This page contains a brief description of how allotments sites are managed; please scroll down for downloads to support allotment managers.
The county associations of local councils offer allotments management training to their town and parish council members, in some case in partnership with ourselves. Visit the NALC website to find your local organisation. The NAS have developed 3 on-line sessions covering the topics below. If a County Association is interested in delivering these to their members contact firstname.lastname@example.org
- Tenancy Agreements and Policies
- Site Facilities and Health and Safety
- Self Management by Associations
- An understanding of the management aspects for allotments
- Practical tips from a Regional Representative / Mentor using examples from day to day problems
- Guidance of the Legal requirements of the local authority relating to allotments
- What further tools and information are available
- What new developments are on the horizon
The Association for Public Sector Excellence (APSE) offer allotments management training for local authority employees to view CLICK HERE
Allotment sites are managed in a variety of ways; on some sites the plot-holders rent direct from the council or landowner such as a farmer, on others there will be an association that manages the site - this is known as self or devolved management.
This is the practice of devolving a share of the responsibility for managing allotment sites to the allotment gardeners themselves. The gardeners are usually organised as a constituted association with an elected committee; NAS have template Constitutions that are available for members.
However, when taking on long leases and self management agreements many associations become incorporated, and become a Limited Company to gain limited liability status via a number of options. The National Allotment Society acts as a sponsor and offers its members model rules that greatly reduce the cost of incorporation as an Industrial and Providential Society. For further advice and to discuss your own Allotment Association’s situation please speak to the NAS Legal Advisor by calling 01536 266576.
Why form an association?
An association on your site can bring many benefits; working together can help you to raise funds for site improvements, support development and help to sustain the future of the site. Membership of the National Allotment Society gives the association access to affordable Public Liability insurance for your site and other benefits such as free allotmenteers' liability insurance for your affiliates and cheaper seeds - click on this link for details join us.
An association is also necessary if your site is to take on self- management and as NAS members you would have access to our Legal Advisor; who can assist in the preparation of a range of tenancy agreements and give advice on agreements that associations enter into with Councils or Private Landlords. Also, members can obtain initial advice on a wide range of topics including, allotment legislation health and safety, environmental issues, contractual problems, data protection, governance and disputes, along with assistance if your site becomes under threat of disposal.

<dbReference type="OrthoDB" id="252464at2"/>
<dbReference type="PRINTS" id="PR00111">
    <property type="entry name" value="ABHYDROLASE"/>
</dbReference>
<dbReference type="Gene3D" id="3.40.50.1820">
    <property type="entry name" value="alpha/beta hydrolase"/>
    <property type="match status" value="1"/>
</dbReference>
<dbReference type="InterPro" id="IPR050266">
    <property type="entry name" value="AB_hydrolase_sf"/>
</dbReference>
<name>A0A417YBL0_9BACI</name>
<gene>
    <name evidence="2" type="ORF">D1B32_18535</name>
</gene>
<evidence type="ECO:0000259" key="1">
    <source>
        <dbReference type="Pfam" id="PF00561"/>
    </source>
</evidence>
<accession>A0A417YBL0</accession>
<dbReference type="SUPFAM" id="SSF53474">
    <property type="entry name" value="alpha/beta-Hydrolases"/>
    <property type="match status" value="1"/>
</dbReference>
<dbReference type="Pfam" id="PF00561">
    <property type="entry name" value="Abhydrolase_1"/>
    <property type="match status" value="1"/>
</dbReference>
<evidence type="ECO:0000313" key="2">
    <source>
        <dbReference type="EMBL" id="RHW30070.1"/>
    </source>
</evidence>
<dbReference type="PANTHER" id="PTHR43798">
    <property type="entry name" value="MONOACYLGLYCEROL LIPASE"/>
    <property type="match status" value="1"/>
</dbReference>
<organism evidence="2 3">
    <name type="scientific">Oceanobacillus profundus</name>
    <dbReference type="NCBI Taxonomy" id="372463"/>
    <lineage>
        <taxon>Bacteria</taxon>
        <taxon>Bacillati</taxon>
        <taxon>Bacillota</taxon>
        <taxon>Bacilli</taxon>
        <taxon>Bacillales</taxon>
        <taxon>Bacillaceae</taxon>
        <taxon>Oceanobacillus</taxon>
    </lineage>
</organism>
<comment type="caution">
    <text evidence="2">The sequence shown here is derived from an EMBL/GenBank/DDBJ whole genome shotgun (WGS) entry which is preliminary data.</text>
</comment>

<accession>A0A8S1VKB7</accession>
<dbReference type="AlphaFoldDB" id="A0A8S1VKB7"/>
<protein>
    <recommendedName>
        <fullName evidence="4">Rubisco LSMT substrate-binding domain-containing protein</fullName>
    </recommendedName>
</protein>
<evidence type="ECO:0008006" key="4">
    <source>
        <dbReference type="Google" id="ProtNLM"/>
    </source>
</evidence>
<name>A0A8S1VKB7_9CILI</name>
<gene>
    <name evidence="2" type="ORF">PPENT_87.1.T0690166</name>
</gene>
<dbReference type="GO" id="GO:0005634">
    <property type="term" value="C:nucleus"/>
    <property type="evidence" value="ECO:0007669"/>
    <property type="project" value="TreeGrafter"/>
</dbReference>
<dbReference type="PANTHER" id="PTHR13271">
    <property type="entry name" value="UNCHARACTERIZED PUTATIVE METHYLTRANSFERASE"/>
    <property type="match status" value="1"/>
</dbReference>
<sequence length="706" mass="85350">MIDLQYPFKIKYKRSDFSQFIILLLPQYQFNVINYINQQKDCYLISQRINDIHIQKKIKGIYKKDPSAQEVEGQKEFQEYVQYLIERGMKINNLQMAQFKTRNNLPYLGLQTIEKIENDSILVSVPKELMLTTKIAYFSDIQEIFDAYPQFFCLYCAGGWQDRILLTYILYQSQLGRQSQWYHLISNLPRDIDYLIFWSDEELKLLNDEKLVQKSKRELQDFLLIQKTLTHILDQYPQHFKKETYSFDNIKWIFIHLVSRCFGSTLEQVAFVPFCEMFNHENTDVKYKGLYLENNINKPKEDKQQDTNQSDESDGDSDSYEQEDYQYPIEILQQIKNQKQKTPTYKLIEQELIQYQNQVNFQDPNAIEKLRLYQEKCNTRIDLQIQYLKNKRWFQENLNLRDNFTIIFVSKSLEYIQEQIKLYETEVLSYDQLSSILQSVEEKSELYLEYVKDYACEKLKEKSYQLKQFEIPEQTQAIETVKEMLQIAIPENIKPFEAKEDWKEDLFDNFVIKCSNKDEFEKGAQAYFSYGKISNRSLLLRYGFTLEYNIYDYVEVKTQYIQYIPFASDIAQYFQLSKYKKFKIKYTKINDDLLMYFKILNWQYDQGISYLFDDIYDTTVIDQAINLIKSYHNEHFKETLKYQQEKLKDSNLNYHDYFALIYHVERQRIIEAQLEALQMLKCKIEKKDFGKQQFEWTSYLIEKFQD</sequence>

How to form an allotment association
The essential requirements are a Constitution and set of rules, the formation of a Committee with a Chair, Secretary and Treasurer and lots of committed members willing to get involved. You will need to hold regular meetings and your responsibilities will vary depending on whether you are direct let or self- managed and the level of self- management. Our Legal Advisor, Regional Representatives and Allotment Mentors can all give advice on how to form and run an association.
Some tips to help sustain your allotment association
- Do some forward planning, try and anticipate problems
- Practice robust budget management
- Keep plot-holders informed and ensure committee members are accessible
- Be open to new members and new ideas
- Work constructively with your council
- Encourage the support of the wider community with Open Days and activities
- Celebrate your achievements!
An allotment site has the potential to be a vibrant, well run, democratic community that contributes to the health and well-being of the whole neighbourhood.
Resources to help allotment managers
Managing allotments can be challenging, they are the only leisure activity with their own legislation and inspire strong feelings in the people lucky enough to rent one; click on the titles below to download guidance documents. These documents have not been updated for some time but most of the advice is still relevant.
Growing in the Community - This guide is designed to assist those responsible for managing allotments, either within local authorities or under schemes for devolved management, to work efficiently and effectively by emulating examples of good practice.
A Place to Grow - This document should be read in conjunction with the document above; it provides good practice guidance on how to make the most of existing allotment sites through good management of allotment portfolios.